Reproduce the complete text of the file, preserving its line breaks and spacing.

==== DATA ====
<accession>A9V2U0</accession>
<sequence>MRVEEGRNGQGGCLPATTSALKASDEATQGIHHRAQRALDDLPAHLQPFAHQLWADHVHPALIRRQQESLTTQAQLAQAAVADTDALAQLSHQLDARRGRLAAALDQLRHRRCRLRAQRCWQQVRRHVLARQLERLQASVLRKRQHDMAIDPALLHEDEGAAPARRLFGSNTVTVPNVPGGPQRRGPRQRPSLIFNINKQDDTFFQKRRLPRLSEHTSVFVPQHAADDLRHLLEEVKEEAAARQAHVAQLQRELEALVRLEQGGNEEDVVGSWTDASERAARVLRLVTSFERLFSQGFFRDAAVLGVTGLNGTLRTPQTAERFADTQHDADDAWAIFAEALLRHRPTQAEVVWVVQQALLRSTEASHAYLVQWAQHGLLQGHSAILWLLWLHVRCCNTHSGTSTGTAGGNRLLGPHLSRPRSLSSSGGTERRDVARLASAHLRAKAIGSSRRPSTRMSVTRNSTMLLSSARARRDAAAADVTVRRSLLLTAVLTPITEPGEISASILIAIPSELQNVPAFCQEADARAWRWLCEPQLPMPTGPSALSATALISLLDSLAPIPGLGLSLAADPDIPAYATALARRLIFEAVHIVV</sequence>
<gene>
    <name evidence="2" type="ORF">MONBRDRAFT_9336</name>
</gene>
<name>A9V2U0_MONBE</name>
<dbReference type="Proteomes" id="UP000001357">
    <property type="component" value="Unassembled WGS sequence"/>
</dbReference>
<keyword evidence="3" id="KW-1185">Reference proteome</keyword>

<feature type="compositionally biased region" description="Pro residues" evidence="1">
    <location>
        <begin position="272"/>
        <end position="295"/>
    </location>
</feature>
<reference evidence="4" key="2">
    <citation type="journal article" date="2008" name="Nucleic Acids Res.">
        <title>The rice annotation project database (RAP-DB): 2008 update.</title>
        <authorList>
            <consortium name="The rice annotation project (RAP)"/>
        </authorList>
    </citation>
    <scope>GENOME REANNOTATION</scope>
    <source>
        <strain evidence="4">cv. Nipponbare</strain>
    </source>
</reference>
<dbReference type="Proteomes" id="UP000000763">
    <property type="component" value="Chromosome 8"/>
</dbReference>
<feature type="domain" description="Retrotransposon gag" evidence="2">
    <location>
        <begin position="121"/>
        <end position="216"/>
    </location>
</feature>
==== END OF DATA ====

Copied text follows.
<accession>A9V2U0</accession>
<sequence>MRVEEGRNGQGGCLPATTSALKASDEATQGIHHRAQRALDDLPAHLQPFAHQLWADHVHPALIRRQQESLTTQAQLAQAAVADTDALAQLSHQLDARRGRLAAALDQLRHRRCRLRAQRCWQQVRRHVLARQLERLQASVLRKRQHDMAIDPALLHEDEGAAPARRLFGSNTVTVPNVPGGPQRRGPRQRPSLIFNINKQDDTFFQKRRLPRLSEHTSVFVPQHAADDLRHLLEEVKEEAAARQAHVAQLQRELEALVRLEQGGNEEDVVGSWTDASERAARVLRLVTSFERLFSQGFFRDAAVLGVTGLNGTLRTPQTAERFADTQHDADDAWAIFAEALLRHRPTQAEVVWVVQQALLRSTEASHAYLVQWAQHGLLQGHSAILWLLWLHVRCCNTHSGTSTGTAGGNRLLGPHLSRPRSLSSSGGTERRDVARLASAHLRAKAIGSSRRPSTRMSVTRNSTMLLSSARARRDAAAADVTVRRSLLLTAVLTPITEPGEISASILIAIPSELQNVPAFCQEADARAWRWLCEPQLPMPTGPSALSATALISLLDSLAPIPGLGLSLAADPDIPAYATALARRLIFEAVHIVV</sequence>
<gene>
    <name evidence="2" type="ORF">MONBRDRAFT_9336</name>
</gene>
<name>A9V2U0_MONBE</name>
<dbReference type="Proteomes" id="UP000001357">
    <property type="component" value="Unassembled WGS sequence"/>
</dbReference>
<keyword evidence="3" id="KW-1185">Reference proteome</keyword>

<feature type="compositionally biased region" description="Pro residues" evidence="1">
    <location>
        <begin position="272"/>
        <end position="295"/>
    </location>
</feature>
<reference evidence="4" key="2">
    <citation type="journal article" date="2008" name="Nucleic Acids Res.">
        <title>The rice annotation project database (RAP-DB): 2008 update.</title>
        <authorList>
            <consortium name="The rice annotation project (RAP)"/>
        </authorList>
    </citation>
    <scope>GENOME REANNOTATION</scope>
    <source>
        <strain evidence="4">cv. Nipponbare</strain>
    </source>
</reference>
<dbReference type="Proteomes" id="UP000000763">
    <property type="component" value="Chromosome 8"/>
</dbReference>
<feature type="domain" description="Retrotransposon gag" evidence="2">
    <location>
        <begin position="121"/>
        <end position="216"/>
    </location>
</feature>